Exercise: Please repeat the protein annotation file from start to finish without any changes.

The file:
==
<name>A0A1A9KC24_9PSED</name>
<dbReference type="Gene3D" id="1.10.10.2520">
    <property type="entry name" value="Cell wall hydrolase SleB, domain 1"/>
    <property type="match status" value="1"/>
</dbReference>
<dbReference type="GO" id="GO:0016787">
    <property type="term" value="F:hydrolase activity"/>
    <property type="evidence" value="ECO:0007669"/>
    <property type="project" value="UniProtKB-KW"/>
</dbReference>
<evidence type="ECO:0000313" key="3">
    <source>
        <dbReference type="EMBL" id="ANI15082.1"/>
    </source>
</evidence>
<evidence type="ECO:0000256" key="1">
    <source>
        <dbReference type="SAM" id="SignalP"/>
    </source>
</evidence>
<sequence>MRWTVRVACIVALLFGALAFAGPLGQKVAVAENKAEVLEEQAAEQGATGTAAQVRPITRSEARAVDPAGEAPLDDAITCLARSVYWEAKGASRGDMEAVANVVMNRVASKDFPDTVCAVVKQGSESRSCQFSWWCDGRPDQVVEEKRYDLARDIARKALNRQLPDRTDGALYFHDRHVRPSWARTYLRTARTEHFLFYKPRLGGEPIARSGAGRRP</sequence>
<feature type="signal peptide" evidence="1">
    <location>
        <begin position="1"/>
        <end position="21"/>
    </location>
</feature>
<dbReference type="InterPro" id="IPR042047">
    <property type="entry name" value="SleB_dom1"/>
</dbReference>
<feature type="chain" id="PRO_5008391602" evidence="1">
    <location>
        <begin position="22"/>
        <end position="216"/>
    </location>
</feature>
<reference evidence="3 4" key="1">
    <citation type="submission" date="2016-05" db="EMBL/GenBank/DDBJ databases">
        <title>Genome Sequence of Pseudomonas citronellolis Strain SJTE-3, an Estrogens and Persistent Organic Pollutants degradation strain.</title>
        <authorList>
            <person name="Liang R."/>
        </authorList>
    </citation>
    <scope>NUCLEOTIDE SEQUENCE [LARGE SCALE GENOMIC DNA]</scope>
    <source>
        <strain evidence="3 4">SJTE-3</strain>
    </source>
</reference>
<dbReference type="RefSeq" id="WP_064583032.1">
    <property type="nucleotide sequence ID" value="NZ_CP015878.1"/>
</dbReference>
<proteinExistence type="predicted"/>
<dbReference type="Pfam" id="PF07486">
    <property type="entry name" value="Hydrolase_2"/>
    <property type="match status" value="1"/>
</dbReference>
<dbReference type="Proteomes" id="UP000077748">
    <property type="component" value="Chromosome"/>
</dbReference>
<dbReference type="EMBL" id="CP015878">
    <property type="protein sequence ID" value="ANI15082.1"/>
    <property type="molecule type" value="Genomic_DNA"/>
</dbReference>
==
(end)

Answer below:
<name>A0A1A9KC24_9PSED</name>
<dbReference type="Gene3D" id="1.10.10.2520">
    <property type="entry name" value="Cell wall hydrolase SleB, domain 1"/>
    <property type="match status" value="1"/>
</dbReference>
<dbReference type="GO" id="GO:0016787">
    <property type="term" value="F:hydrolase activity"/>
    <property type="evidence" value="ECO:0007669"/>
    <property type="project" value="UniProtKB-KW"/>
</dbReference>
<evidence type="ECO:0000313" key="3">
    <source>
        <dbReference type="EMBL" id="ANI15082.1"/>
    </source>
</evidence>
<evidence type="ECO:0000256" key="1">
    <source>
        <dbReference type="SAM" id="SignalP"/>
    </source>
</evidence>
<sequence>MRWTVRVACIVALLFGALAFAGPLGQKVAVAENKAEVLEEQAAEQGATGTAAQVRPITRSEARAVDPAGEAPLDDAITCLARSVYWEAKGASRGDMEAVANVVMNRVASKDFPDTVCAVVKQGSESRSCQFSWWCDGRPDQVVEEKRYDLARDIARKALNRQLPDRTDGALYFHDRHVRPSWARTYLRTARTEHFLFYKPRLGGEPIARSGAGRRP</sequence>
<feature type="signal peptide" evidence="1">
    <location>
        <begin position="1"/>
        <end position="21"/>
    </location>
</feature>
<dbReference type="InterPro" id="IPR042047">
    <property type="entry name" value="SleB_dom1"/>
</dbReference>
<feature type="chain" id="PRO_5008391602" evidence="1">
    <location>
        <begin position="22"/>
        <end position="216"/>
    </location>
</feature>
<reference evidence="3 4" key="1">
    <citation type="submission" date="2016-05" db="EMBL/GenBank/DDBJ databases">
        <title>Genome Sequence of Pseudomonas citronellolis Strain SJTE-3, an Estrogens and Persistent Organic Pollutants degradation strain.</title>
        <authorList>
            <person name="Liang R."/>
        </authorList>
    </citation>
    <scope>NUCLEOTIDE SEQUENCE [LARGE SCALE GENOMIC DNA]</scope>
    <source>
        <strain evidence="3 4">SJTE-3</strain>
    </source>
</reference>
<dbReference type="RefSeq" id="WP_064583032.1">
    <property type="nucleotide sequence ID" value="NZ_CP015878.1"/>
</dbReference>
<proteinExistence type="predicted"/>
<dbReference type="Pfam" id="PF07486">
    <property type="entry name" value="Hydrolase_2"/>
    <property type="match status" value="1"/>
</dbReference>
<dbReference type="Proteomes" id="UP000077748">
    <property type="component" value="Chromosome"/>
</dbReference>
<dbReference type="EMBL" id="CP015878">
    <property type="protein sequence ID" value="ANI15082.1"/>
    <property type="molecule type" value="Genomic_DNA"/>
</dbReference>